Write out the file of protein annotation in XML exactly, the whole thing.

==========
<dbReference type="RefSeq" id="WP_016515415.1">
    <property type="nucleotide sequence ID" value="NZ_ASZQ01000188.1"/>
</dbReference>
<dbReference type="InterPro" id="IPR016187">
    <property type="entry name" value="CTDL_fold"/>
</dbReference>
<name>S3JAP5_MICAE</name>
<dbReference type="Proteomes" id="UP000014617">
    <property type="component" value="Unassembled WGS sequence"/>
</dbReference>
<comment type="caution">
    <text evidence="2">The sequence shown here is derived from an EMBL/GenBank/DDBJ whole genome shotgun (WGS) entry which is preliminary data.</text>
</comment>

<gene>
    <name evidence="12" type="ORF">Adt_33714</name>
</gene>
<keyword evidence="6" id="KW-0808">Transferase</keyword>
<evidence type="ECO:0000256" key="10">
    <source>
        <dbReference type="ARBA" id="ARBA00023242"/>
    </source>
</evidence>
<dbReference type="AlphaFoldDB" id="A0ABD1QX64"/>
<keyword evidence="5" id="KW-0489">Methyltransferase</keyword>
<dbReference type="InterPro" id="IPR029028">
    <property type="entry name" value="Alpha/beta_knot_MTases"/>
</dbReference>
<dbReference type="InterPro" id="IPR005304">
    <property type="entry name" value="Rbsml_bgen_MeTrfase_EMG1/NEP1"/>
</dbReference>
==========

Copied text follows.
<dbReference type="RefSeq" id="WP_016515415.1">
    <property type="nucleotide sequence ID" value="NZ_ASZQ01000188.1"/>
</dbReference>
<dbReference type="InterPro" id="IPR016187">
    <property type="entry name" value="CTDL_fold"/>
</dbReference>
<name>S3JAP5_MICAE</name>
<dbReference type="Proteomes" id="UP000014617">
    <property type="component" value="Unassembled WGS sequence"/>
</dbReference>
<comment type="caution">
    <text evidence="2">The sequence shown here is derived from an EMBL/GenBank/DDBJ whole genome shotgun (WGS) entry which is preliminary data.</text>
</comment>

<gene>
    <name evidence="12" type="ORF">Adt_33714</name>
</gene>
<keyword evidence="6" id="KW-0808">Transferase</keyword>
<evidence type="ECO:0000256" key="10">
    <source>
        <dbReference type="ARBA" id="ARBA00023242"/>
    </source>
</evidence>
<dbReference type="AlphaFoldDB" id="A0ABD1QX64"/>
<keyword evidence="5" id="KW-0489">Methyltransferase</keyword>
<dbReference type="InterPro" id="IPR029028">
    <property type="entry name" value="Alpha/beta_knot_MTases"/>
</dbReference>
<dbReference type="InterPro" id="IPR005304">
    <property type="entry name" value="Rbsml_bgen_MeTrfase_EMG1/NEP1"/>
</dbReference>